Human Vocal Cords Grown in Lab

Monday, November 23, 2015 - 02:19

For the first time in history, researchers at the University of Wisconsin have succeeded in growing functional vocal cords which can produce sound under laboratory conditions.

According to Iranian Students’ News Agency, this can bring hope to people who have lost their voice – due to vocal cord tissue damage – in an illness, injury, or invasive surgery.

Vocal chords are fairly simple in structure. They are shaped by two bands of soft muscle, lined with delicate folds of mucosa. As air is forced through them, the linings vibrate at frequencies of up to 1000 times a second, allowing humans to produce a wide range of sounds.

Scientists at the University of Wisconsin School of Public Health have recreated these vocal cords in the laboratory. Fibroblasts and epithelial cells were mounted on a 3D collagen scaffolding to create artificial vocal cords. These two cell types assembled into structures resembling smooth muscle and the delicate lining of the cords respectively. The cells were taken from donated, non-cancerous cords from 4 patients and a dead donor.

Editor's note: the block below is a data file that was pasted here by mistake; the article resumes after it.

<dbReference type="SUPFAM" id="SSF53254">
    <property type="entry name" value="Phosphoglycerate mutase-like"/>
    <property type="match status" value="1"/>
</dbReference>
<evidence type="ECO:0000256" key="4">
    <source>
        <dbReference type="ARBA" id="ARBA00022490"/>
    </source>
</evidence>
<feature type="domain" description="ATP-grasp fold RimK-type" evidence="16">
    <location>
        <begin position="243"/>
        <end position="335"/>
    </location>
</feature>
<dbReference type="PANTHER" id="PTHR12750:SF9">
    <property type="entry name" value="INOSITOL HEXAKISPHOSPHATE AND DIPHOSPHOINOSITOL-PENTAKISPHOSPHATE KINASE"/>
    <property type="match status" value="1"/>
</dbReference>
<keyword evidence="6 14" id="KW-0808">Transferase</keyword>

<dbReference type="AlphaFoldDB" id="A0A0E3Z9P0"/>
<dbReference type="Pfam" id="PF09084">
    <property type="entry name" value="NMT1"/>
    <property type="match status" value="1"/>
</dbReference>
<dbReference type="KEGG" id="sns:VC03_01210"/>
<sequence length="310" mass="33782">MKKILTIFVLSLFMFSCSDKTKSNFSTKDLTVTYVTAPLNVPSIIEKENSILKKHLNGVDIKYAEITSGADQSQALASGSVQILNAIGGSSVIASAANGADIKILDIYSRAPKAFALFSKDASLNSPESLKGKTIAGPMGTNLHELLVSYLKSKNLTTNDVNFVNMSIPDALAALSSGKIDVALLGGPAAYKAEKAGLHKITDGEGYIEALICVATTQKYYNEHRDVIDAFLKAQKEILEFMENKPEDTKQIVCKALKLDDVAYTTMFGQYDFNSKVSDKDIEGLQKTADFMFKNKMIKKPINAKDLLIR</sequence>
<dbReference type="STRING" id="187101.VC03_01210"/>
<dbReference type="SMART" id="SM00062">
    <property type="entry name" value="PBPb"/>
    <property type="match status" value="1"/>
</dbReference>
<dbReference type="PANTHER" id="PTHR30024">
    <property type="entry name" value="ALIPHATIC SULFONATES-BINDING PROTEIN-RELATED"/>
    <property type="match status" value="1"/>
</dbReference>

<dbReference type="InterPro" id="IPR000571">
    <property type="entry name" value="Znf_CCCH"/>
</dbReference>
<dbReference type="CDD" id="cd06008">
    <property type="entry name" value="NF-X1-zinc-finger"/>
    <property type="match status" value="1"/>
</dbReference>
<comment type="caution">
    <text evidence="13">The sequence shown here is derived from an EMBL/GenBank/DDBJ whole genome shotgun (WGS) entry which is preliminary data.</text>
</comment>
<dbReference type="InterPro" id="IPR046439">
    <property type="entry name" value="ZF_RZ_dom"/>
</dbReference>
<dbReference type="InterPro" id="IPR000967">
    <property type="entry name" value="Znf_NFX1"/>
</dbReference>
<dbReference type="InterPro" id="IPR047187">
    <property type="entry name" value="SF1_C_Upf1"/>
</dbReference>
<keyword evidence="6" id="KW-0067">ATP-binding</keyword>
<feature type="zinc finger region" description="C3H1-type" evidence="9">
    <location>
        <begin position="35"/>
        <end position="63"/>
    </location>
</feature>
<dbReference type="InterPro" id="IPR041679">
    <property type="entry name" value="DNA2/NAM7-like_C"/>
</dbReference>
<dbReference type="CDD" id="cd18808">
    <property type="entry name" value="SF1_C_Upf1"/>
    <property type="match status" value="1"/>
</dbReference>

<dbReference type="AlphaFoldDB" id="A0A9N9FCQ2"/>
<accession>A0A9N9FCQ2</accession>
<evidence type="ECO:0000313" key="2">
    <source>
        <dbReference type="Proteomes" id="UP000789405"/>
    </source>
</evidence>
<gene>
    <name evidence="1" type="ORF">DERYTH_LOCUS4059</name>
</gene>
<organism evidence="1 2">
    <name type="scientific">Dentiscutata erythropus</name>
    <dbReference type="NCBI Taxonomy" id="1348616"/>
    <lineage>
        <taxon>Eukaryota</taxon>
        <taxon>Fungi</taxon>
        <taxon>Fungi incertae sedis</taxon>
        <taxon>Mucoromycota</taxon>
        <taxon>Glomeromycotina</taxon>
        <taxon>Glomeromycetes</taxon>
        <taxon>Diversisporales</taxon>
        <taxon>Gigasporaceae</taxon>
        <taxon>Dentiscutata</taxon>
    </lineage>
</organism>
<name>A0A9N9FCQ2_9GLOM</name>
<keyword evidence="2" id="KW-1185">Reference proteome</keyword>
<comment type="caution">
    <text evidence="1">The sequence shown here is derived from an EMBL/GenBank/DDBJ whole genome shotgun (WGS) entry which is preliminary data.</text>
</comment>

After two weeks of growth in the lab, these vocal cords reached a length of 16 mm and a thickness of 1 mm. Then, they were implanted into a larynx taken from a large dog and warm air was blown through them using a plastic windpipe. When the humidified air was blown over the tissue it vibrated, producing sounds that were similar to those made by natural dog vocal cords in the same circumstances.

The researchers have noted that the research is in early stages and much more work is required before the bioengineered tissue can be used in the human larynx. It is promising though, and according to Dr. Ramon Franco, medical director of the Voice and Speech Laboratory at Massachusetts Eye and Ear, a speciality hospital in Boston, who was not involved in the study, “It represents hope. I have patients who are severely hoarse. There aren’t a lot of options.”

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